Letter to Peace (I will…)
I will wipe the dust off the bulb of the moon
So that it’s light illuminates your night paths,
On your way home soon.
I will summon the galactic winds to twirl earth into shorter days,
The waiting has been long enough.
I will go back in time and surrender when this yearning for your divine presence motions
My hands to set the horse shoe onto the chief’s horse (Thabure);
Mop the Caledon River dry with your absence that engulfs us here, albeit memories as many as the sand pebbles of the vast Kalahari;
And be by your side when you pre-empt these border bridges riddled with injustice and treaties…hear my plea and come to our shores.
I will brighten the dark clouds that spell the ominous, and sing them into gentle rains,
to make the grass here greener. And beseech Tlatlamacholo (god) to lay his hand above your head as you journey here.
I will stoke the fires of old; place the maize comb by the glaring ash for you;
Dig up a well for your thirst;
Days are long with every life’s struggle and strive but days are eternally dark
When they don’t bear an ounce of your aura.
We will spend our summers in the Kwa Zulu Natal where you tamed King Shaka’s spear when Moshoeshoe said Ndabezitha unto him; I hope you remember.
We will fill the silence with conversations about meaning, earth, humans, laws, impunity, prejudice, perceptions, the ism’s, tolerance, history,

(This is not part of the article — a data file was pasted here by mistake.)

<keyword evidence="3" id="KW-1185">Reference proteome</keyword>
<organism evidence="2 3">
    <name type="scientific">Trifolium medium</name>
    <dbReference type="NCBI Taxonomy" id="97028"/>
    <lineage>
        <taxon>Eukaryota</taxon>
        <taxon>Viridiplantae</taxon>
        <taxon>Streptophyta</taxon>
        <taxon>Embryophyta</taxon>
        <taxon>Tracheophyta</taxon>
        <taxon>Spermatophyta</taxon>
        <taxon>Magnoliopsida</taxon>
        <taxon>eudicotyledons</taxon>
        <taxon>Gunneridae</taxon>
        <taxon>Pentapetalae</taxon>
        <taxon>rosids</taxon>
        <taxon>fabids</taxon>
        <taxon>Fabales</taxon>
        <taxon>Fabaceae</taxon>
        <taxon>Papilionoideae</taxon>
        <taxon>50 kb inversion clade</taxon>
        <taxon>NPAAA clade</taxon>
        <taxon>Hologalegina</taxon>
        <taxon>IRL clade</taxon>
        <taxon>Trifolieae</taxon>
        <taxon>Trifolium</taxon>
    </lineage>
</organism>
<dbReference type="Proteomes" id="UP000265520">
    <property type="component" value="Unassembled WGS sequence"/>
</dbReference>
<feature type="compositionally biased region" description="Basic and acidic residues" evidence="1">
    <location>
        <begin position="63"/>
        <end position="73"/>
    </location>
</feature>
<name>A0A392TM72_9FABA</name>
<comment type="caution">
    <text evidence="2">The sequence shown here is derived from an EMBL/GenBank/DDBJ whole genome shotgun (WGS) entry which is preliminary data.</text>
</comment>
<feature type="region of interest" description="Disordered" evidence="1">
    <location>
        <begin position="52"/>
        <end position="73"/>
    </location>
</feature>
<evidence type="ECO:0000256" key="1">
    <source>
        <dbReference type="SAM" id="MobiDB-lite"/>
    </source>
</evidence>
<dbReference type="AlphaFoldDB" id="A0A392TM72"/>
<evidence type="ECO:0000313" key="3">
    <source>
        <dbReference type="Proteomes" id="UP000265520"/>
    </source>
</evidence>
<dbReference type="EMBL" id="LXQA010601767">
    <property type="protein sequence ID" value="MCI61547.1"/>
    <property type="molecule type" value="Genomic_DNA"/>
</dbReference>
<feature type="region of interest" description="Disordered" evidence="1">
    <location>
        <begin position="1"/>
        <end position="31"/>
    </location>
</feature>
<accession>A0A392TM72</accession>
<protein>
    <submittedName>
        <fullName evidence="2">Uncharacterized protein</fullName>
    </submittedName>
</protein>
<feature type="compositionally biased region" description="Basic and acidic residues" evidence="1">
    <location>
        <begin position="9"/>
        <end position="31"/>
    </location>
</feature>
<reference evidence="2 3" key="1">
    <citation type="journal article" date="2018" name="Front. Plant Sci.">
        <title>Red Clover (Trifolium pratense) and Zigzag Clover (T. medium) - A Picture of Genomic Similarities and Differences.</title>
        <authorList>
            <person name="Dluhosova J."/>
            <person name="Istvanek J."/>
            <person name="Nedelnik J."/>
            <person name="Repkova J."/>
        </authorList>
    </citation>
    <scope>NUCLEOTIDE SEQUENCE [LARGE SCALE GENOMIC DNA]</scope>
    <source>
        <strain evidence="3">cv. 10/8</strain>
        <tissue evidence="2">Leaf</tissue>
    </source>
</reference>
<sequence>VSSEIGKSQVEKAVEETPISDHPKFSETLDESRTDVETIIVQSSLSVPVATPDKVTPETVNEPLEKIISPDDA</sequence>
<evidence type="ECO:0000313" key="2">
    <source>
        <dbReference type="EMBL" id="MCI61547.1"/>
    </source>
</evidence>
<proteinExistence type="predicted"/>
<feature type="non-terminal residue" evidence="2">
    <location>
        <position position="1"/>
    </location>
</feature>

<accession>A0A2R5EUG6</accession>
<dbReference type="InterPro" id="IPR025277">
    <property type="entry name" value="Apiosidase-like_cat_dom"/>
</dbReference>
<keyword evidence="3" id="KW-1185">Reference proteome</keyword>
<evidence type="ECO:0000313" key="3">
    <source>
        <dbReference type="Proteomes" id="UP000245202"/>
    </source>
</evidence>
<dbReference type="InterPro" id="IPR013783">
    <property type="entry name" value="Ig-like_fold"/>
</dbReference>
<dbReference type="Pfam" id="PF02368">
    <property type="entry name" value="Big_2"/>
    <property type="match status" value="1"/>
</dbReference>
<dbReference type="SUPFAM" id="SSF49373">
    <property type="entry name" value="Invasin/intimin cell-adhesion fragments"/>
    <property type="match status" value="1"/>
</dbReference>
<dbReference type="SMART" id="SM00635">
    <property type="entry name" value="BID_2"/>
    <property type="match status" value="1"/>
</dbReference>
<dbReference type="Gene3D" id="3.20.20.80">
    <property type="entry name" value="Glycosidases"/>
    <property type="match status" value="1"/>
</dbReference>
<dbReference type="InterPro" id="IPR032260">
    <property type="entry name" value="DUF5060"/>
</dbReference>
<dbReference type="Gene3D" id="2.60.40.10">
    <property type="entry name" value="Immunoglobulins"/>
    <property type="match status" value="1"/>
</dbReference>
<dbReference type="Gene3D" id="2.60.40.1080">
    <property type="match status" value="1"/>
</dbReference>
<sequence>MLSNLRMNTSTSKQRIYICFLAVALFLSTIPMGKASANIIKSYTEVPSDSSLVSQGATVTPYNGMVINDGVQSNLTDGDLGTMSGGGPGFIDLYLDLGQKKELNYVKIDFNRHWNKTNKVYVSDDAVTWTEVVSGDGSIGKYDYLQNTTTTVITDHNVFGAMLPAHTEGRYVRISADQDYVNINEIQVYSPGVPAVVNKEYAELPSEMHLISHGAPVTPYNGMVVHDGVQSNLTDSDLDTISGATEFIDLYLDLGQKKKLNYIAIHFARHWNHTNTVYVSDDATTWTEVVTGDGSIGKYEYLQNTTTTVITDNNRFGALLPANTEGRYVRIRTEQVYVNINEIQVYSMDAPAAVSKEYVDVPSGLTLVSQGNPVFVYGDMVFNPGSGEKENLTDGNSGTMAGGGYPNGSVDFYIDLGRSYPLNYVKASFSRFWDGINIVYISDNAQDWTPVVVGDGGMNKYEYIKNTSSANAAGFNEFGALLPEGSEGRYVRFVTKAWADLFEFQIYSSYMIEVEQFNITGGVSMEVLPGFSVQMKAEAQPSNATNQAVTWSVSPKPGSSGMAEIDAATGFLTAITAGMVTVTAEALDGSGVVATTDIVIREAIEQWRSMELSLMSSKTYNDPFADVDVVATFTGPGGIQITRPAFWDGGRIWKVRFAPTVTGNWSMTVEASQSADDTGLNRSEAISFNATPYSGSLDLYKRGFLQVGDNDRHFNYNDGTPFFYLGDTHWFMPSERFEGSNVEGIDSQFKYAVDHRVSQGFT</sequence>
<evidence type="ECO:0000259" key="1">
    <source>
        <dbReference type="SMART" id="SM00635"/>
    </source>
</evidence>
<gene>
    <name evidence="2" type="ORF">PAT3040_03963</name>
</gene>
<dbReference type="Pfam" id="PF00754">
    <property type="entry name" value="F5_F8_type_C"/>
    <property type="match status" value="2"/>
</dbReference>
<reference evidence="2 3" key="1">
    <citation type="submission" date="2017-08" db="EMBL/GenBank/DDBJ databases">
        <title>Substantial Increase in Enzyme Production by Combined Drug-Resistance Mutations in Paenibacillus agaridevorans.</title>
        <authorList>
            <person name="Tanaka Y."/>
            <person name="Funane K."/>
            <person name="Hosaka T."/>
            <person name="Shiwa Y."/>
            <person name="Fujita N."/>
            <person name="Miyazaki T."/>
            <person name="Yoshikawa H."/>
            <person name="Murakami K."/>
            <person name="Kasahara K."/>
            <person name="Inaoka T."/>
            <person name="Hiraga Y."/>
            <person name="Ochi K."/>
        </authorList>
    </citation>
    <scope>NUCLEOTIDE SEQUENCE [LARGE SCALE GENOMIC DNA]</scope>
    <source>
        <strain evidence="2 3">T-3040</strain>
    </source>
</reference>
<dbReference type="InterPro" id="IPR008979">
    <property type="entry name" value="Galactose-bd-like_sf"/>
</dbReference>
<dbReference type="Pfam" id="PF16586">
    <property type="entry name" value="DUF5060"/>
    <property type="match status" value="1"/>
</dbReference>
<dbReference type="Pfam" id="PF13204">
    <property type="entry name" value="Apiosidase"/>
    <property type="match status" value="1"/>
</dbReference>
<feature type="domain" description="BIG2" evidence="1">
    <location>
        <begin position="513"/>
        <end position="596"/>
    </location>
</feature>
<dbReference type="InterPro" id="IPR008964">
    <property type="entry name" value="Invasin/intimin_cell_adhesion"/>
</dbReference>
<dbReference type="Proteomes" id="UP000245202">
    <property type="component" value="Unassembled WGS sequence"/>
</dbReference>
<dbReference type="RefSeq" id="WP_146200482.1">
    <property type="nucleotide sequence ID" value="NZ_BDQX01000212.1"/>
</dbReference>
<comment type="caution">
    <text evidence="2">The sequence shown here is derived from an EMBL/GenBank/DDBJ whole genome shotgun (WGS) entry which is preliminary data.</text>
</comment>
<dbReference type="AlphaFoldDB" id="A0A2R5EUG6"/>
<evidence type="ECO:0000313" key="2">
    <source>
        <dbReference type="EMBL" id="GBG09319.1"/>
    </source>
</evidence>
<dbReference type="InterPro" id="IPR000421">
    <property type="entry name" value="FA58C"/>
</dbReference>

God, truth, objectivity, identity, compassion, forgiveness, love, political platitudes in want of wit yet capture young warrior men while in their glorious youth. I will imagine all cardinal points at whose fingertips is all manner of culture, imperialism and unpaid reparations, then we will go back home to embrace it for what it is and think about hope.
I’ll plant avenues of the indigenous poplar tree for your shade and beat down the seboku grass for the comfort of your feet.
Peace, listen to our yearnings speak,
Permeating high walls laden with silence where great men say they are only trying to remain “discreet”.
I will prepare a sacrificial lamb and in its letting out its last bleat;
Be grateful it is the one being sacrificed, than you again, oh Peace!
Atang Mantutle is an African Mosotho man who appreciates poetry; sharing his, reading others’ and just listening to the next person’s poetic thoughts.